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Discussion in 'Cannon' started by NeilMacleod, May 9, 2019.
Very interesting showing how inefficient they are, can see unlit powder thrown out of the muzzle.
Very interesting video.
The only thing that looked very inefficient to me was all of the flaming powder gas that blew past the ball before the ball left the muzzle.
No doubt about it though, these things are serious weapons.
"The difference between men and boys is the price of their toys."
Love the slow motion.
Great vid, I enjoyed and was grinning all the way through. Could have done without the paid commercial though.
It doesn't work for the first ad (which you can usually skip after five seconds), but I've been told that when there are ads in the middle of a video (they can be spotted by looking for yellow marks in the progress bar), you can skip them by dragging the scroll arrow all of the way to the end, then hitting replay.
You Tube doesn't provide the videos out of the goodness of their heart and someone has to pay for it.
That's why I don't mind the few ad's they show (although I always click them off as soon as I can.)
That was well worth watching. Those cameras he used are really something.
That's why I can't attest first hand to the above method for skipping ads.
Of course, t'other way to do it would be to pay for their premium service.
Following up on that YT movie, here is the story of Joseph Whitworth and his measuring machine that gave us a way to measure with a totally new level of precision - AND some epic movie of a 3 pounder Whitworth rifle in action in slow-motion. Great stuff, eh? There is also a quick look at a WoNA Whitworth rifle complete with its Colonel Davidson scope in the Tennessee Museum of the Civil War.....dribble........
Erratum - Tennessee State museum - Civil War Collection.
And here's the first firing of a 12-pounder Whitworth rifled cannon -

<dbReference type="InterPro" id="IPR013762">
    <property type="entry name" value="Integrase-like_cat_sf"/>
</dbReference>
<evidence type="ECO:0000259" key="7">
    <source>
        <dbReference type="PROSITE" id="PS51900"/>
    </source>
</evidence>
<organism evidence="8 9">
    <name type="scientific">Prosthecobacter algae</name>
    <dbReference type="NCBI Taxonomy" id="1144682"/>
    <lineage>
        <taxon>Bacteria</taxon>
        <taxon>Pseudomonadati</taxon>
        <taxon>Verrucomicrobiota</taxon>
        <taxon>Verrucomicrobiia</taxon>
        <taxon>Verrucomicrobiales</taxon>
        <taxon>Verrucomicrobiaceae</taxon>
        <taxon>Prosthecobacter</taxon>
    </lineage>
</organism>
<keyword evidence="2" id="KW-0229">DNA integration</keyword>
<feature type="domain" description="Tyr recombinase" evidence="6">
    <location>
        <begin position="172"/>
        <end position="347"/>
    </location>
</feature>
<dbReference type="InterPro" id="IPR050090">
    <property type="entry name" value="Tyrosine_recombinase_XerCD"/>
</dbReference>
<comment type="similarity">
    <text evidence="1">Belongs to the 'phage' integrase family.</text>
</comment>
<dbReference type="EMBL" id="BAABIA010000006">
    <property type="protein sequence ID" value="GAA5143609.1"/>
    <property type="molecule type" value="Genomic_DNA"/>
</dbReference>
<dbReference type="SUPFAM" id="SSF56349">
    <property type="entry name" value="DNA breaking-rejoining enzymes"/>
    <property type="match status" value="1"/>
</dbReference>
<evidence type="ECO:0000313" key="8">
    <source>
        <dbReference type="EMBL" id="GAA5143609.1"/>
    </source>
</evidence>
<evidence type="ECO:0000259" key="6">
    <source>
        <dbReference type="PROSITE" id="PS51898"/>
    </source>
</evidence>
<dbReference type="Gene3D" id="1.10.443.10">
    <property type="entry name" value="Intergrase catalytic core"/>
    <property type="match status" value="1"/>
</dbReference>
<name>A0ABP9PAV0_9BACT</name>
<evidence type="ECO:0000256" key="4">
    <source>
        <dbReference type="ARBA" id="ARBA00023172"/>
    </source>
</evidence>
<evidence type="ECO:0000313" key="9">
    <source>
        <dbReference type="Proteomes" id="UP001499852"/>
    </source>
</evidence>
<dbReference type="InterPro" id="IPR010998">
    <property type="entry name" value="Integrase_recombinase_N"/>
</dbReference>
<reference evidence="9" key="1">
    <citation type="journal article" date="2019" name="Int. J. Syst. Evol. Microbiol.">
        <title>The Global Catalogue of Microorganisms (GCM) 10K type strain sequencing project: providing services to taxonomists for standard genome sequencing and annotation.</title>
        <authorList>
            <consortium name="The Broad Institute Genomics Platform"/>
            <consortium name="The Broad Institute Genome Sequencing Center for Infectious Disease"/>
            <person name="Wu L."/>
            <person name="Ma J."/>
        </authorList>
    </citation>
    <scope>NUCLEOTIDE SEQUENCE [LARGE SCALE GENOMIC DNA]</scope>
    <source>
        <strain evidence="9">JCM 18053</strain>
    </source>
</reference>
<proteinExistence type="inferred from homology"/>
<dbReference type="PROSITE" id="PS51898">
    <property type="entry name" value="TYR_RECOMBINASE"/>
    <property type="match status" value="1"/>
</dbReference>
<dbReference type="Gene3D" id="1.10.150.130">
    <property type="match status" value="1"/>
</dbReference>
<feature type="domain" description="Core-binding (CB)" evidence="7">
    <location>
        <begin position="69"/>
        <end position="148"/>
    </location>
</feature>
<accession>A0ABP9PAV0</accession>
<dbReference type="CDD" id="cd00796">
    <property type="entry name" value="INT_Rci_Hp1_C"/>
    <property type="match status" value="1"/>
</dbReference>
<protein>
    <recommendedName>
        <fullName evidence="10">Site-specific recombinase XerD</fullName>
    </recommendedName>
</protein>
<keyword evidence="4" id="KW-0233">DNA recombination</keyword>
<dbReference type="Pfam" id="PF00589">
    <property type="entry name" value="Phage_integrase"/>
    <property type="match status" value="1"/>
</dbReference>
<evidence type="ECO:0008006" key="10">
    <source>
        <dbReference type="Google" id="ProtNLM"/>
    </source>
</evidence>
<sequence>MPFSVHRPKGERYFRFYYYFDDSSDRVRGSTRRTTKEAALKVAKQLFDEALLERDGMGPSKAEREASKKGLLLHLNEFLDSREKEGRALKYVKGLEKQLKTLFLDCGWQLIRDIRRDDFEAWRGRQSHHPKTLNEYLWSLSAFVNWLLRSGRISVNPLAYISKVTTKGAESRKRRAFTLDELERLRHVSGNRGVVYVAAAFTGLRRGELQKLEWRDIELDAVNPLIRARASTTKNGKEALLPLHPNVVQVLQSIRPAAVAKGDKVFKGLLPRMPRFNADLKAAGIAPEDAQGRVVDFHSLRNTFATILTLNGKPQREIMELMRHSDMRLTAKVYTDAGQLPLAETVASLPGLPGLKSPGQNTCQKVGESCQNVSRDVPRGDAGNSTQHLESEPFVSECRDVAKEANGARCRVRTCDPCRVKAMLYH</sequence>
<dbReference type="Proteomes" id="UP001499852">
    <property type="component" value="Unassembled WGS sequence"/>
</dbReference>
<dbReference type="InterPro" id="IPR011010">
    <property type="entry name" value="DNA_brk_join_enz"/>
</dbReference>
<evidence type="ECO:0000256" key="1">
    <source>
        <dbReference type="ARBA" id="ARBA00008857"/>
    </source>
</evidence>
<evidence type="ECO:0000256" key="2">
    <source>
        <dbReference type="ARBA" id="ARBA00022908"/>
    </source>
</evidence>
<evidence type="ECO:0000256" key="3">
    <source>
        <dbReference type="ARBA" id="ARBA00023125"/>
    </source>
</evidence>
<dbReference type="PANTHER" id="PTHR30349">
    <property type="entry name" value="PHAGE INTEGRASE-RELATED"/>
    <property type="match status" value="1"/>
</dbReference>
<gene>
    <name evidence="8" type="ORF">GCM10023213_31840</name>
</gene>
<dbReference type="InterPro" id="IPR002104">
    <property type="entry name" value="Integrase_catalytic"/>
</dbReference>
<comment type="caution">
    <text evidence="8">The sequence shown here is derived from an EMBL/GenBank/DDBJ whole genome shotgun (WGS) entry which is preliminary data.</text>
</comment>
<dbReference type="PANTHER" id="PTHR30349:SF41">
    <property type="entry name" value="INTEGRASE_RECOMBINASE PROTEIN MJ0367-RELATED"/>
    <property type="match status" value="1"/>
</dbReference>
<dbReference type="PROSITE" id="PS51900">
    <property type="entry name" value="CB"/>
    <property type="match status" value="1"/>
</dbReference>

knowing nothing about cannons, is that something that would normally occur? I would thinkn that you would not really wANT THAT TO HAPPEN
It is pretty normal when a cannon fires a round ball.
The ball is a rather loose fit in the barrel and it isn't patched so any clearance in the bore is going to let a lot of the powder gas blow by.
I imagine the "rifled cannons" had a lot less leakage but even with them I don't think the projectile fit very tightly in the bore.
@Zonie is correct on that. I'm more familiar with modern cannon (retired CSM, was a forward observer, later CSM of a FA Battalion) but these older guns were more limited in range by the blow by rather than by the actual limitation of the charge. It also tended to damage accuracy, though depending on the actual weapon in question, accuracy was pretty amazing. The Whitworth mentioned above was a pretty remarkable weapon. Not that I'm downing the Napoleons and such, they also had their effective ranges. Imagine that video on top with canister round (or rounds as shooting double canister was not all that uncommon) and you see why Artillery was a feared killer on American Civil War battlefields.
At about 9:25 in the video, the fellow's explanation of how deadly one round of cannister shot can be was shocking: "...can take out 40 guys." Cannot imagine the Civil War troops marching into such lethal fire. It makes my recall of the opening battle scenes in "Glory" all that more intense. Yeah, a weapon of war it was.
With my small cannon firing using a smart phone does show how gasses expand and fireball. But man the high speed camera catches all the small details. I really liked when they showed the shock wave by the over lapping of the frames.
Was has impressed me watching these videos and others is seeing the recoil produced. As I have always wondered as I watched movies where ML cannons were being was the lack of seeing "real" recoil and then returning to "battery" the piece for another shot. Think of the "The Alamo" when they are firing the cannons from the elevated positions or any of the Revolutionary/Civil war movies where many cannon are firing along lines then now imagining the actual recoil and return . With the discussion of "blow-by" of the ML cannons seen, I found it interesting that even with the Whitworth gun there was what appeared to be blow-by. It appears when he is loading the projectile ( comment #10) it looks like it has sort of a "paper" patch to it to fit snug ?
Over-all I have a much respectful appreciation for the gun crews of those beasts.
PS: the other part about measurements lead to other UT's on that subject which were very interesting too !
I'm a life-long cannoneer. What isn't said is that the full service load is about 3x the powder charge allowed by modern rules and that these old timers were running pressures too dang close to bursting the tubes (barrels) back in the day.
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